Additionally, hospitality, commercial, retail and/or student housing real estate transactions that have gone south because of COVID-19 could be reborn as community development transactions. While this may take some visionary zoning changes, creative architecture and outside-the-box financing strategies, where there is disruption there is also opportunity, be it a new source of permanent affordable or workforce housing or temporary housing for the homeless. We are still early in the crisis and it will take time for deals to actually unravel and for these opportunities to present themselves. We would do well to start thinking now about what policy solutions would be necessary to facilitate the transition of at-risk properties in high-opportunity jurisdictions into their 2.0 lives as affordable housing and community development projects.

Three months in, we are still very much at the beginning of the COVID-19 pandemic. Once the critical health crisis is addressed, there is likely to be a long economic tail.

In the meantime, we want to do more than just survive (literally and figuratively) the virus; we also want to lay the groundwork for new ways of doing business and be nimble enough to act on the opportunities that result from the fall-out.

I think these are ideas for us to noodle over, at least until things change again (as they inevitably will). I would love to hear what you think you think.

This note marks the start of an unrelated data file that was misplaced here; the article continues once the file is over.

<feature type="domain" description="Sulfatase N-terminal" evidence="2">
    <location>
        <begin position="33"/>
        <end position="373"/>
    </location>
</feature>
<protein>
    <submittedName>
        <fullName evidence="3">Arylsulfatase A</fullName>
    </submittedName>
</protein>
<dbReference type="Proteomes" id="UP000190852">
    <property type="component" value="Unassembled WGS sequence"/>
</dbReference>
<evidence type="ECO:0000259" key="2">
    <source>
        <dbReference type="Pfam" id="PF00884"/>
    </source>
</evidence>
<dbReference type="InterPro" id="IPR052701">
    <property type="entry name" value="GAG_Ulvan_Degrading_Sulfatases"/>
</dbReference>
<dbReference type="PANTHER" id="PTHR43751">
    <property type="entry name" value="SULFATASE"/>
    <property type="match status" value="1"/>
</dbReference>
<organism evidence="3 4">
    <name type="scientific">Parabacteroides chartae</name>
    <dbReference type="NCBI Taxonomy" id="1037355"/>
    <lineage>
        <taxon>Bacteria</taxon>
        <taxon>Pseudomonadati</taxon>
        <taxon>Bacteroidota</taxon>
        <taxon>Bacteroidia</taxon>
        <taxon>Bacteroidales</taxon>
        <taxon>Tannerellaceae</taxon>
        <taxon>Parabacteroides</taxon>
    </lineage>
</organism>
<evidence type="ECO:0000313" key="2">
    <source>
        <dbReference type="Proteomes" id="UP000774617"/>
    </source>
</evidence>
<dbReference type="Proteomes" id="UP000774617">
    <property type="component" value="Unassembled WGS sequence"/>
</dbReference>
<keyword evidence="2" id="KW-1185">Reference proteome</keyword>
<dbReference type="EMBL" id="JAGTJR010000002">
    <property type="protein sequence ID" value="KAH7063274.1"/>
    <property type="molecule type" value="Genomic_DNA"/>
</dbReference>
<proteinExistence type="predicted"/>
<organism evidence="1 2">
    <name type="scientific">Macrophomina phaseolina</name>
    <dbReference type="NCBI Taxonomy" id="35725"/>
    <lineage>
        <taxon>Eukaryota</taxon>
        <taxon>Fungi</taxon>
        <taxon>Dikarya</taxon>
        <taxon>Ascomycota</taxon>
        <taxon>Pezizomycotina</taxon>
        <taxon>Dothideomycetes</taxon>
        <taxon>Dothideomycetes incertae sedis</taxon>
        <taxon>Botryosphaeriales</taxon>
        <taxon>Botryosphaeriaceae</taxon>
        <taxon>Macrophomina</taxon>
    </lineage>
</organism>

Thom joined National Housing & Rehabilitation Association (NH&RA) in 2004 and currently serves as its as Executive Vice-President and Executive Director. NH&RA is a national trade association and peer-network for affordable housing and tax credit developers and related professionals including: investors, lenders, public agencies and professional advisers. Thom directs the association’s day-to-day operations including legislative and regulatory advocacy, committee activities, conferences and events, publications, financial management and strategic planning. Thom also serves as the Executive Director of the Tennessee Developers Council, a state-wide trade association for affordable housing developers and professionals active in Tennessee. In 2013 he spearheaded the launch of NH&RA's Preservation through Energy Efficiency Project, a major educational initiative supported by the John D. and Catherine T. MacArthur Foundation. Thom also serves on the Board of Directors for International Center for Appropriate & Sustainable Technology (iCAST) as well as the Advisory Board for its ResourceSmart program, a turn-key, cost-effective, green rehab provider for multifamily affordable and market-rate housing communities and nonprofit facilities. Thom is a frequent speaker at affordable housing, sustainable development and tax credit industry events and has been published in a variety of industry journals including Tax Credit Advisor, Independent Banker, and the Novogradac Journal of Tax Credit Housing. Thom also serves as the Associate Publisher of Tax Credit Advisor, a monthly magazine for tax credit and affordable housing professionals and is an Executive Vice-President at Dworbell Inc., a boutique association management and communications firm in Washington, DC. Thom was previously employed at a national lobbying firm focusing on financial services and technology issues. Prior to moving to Washington, Thom worked in media relations in the New York State Assembly and as a research assistant for New Hampshire Governor Jeanne Shaheen. Thom graduated Magna Cum Laude from Tufts University with a double major in Political Science and History.